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Is Indonesia’s consumer stronger than its currency?

Indonesia's currency has dropped sharply amid an emerging market sell-off, but there are signs it won't derail the country's strong consumer story, as companies come up with new ways to cope with a weaker rupiah.

"Conventional wisdom has it that consumer companies are likely to suffer margin compression as a result of rupiah depreciation, given that 70-80 percent of their costs are linked to the U.S. dollar and imported materials," noted Stevanus Juanda, an analyst at UOB KayHian, said in a note last week.

But historically, "currency depreciation has made little impact on yearly profit" in Indonesia, he said. "Consumer companies have strong pricing power and can pass on cost increases resulting from higher raw material costs or rupiah depreciation."

Read More Indonesian rupiah is at levels not seen since 1998

The rupiah has certainly seen substantial depreciation, falling around 18 percent since the beginning of this year, touching its lowest levels since the Asian Financial Crisis in 1997-1998. Market turmoil over expectations the U.S. Federal Reserve will soon raise its benchmark interest rates for the first time in nine years has spurred outflows from emerging markets.

But Stevanus has initiated coverage of Indonesia's consumer stocks at overweight, citing data from consultancy McKinsey that estimates the country's consumer class could grow to 85 million people by 2020 from 45 million in 2010, fuelled by an expanding working class and a demographic advantage from the fact the country's 15-64-year-old working age cohort is expected to make up around 70 percent of the population by 2020.

Dimas Ardian | Bloomberg | Getty Images

International brands selling in Indonesia are taking some steps to deal with the weaker currency. Tupperware, for example, counts Indonesia as its biggest market.

"What we technically do is grow the size of our sales force organization at times when we have economic imbalances," Asha Gupta, the company's group president for Asia Pacific, told CNBC on Tuesday. In emerging markets, the company still relies on its iconic Tupperware parties to sell its products.

Read More Rupiah plunge: It's not just commodities

"We also have to adopt much more aggressive pricing strategies," Gupta added. She noted that lower resin prices, due to a stronger dollar weighing on commodity prices, were providing some margin support for Tupperware.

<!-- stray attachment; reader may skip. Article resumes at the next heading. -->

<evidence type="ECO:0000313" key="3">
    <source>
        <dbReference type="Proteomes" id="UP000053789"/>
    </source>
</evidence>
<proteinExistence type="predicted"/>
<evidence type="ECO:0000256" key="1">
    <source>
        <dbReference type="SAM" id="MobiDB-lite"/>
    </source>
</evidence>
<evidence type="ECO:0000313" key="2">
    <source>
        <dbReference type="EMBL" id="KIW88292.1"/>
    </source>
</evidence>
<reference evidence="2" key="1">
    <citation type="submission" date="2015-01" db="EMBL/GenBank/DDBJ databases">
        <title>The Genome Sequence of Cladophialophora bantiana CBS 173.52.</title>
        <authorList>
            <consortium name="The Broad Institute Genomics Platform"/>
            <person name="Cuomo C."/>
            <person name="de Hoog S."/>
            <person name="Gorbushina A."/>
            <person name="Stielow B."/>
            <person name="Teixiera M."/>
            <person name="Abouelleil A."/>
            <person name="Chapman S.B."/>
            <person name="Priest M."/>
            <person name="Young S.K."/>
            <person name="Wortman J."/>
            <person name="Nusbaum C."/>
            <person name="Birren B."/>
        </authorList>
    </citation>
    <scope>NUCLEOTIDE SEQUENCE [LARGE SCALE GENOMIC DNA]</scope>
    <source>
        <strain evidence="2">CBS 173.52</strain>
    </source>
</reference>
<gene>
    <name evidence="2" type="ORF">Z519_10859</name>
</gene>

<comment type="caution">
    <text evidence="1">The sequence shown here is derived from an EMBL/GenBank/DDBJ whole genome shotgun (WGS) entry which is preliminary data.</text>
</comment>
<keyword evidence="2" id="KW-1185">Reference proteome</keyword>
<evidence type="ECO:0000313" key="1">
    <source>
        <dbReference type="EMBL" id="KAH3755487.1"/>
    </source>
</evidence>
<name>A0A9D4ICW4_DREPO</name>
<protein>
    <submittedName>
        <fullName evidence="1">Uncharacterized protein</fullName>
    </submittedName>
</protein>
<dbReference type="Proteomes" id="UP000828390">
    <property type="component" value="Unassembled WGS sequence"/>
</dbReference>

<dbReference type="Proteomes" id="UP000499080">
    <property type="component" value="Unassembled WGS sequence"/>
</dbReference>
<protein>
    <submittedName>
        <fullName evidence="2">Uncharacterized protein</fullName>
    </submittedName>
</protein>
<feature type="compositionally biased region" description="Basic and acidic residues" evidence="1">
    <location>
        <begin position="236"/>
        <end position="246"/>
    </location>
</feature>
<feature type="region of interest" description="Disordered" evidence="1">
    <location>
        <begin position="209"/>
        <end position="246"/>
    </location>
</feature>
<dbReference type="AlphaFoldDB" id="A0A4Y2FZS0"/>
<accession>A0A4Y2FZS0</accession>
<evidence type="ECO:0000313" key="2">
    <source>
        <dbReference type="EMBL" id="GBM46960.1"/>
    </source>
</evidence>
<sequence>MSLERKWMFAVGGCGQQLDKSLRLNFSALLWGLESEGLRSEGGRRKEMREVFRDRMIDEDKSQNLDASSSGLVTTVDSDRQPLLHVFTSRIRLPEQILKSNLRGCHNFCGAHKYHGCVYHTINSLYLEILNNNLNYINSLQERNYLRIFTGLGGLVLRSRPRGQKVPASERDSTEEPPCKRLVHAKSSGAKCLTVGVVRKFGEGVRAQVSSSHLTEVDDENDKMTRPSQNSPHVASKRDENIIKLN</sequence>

Tupperware said in early September that it expected its local currency sales globally would rise 4-6 percent in the third quarter, but the period's foreign exchange moves would subtract around 26 cents a share from 2015 earnings; in 2014, Tupperware's diluted earnings per share (EPS) came in at $4.20. For this year, EPS is forecast at around $4.416, according to Reuters estimates.

But the company may continue to get a fillip from other consumer trends in Indonesia, such as the growing penetration of refrigerators, which can help drive demand for food-storage containers.

Sales of refrigeration appliances rose to around 35.73 trillion rupiah ($2.44 billion) in 2014, up from 9.66 trillion rupiah in 2009, according to data from Euromonitor International, which estimates there are around 83 refrigeration units for every 1,000 households.

To be sure, consumers themselves are feeling a lot less confident, with the ANZ-Roy Morgan Consumer Confidence Index declining sharply to 143.2 in September, down 18 points from its level a year ago during the "taper tantrums" as global markets convulsed under massive emerging-market fund outflows. About 64 percent of survey respondents this month expected their families to be better off financially this time next year, down 5 percentage-points from August to the lowest level since 2012. The percentage saying "now is a good time to buy" major household items fell 7 percentage points to 50 percent, a more-than-three-year low.

But with the immediate consumer outlook looking uncertain, companies are taking some unusual steps to maintain margins, such as like reducing products' size.

"Although some products have not seen price increases since July, such as shampoos and cheese, they now have lower content, suggesting that fast-moving-consumer-goods (FMCG) companies are reducing fillings to maintain margins amid weak purchasing power," analysts at PT Bahana Securities said in a note last week.

Bahana also noted retailers were bolstering margins via inventory management.

Pure electronics players raised average selling prices in September by 7.1 percent compared with July, although they remain below December 2014 levels, Bahana noted, attributing it to electronics dealers discounting older versions of products - which were likely purchased when the rupiah was stronger - during the July fasting month and keeping newer, more expensive products in inventory.

Some retailers are also cutting back on stocking new products that come at higher costs, as well as revamping their distribution systems, it noted.

Bahana doesn't expect these efforts to be entirely successful in countering the hit from the weaker rupiah, estimating that across the retail sector, every 1 percent fall in the local currency would reduce earnings per share by 2.1 percent.

But it sees one segment likely to get a boost as prices in rupiah begin to rise: "We expect the middle-end retailers to benefit from high-end consumers trading down market."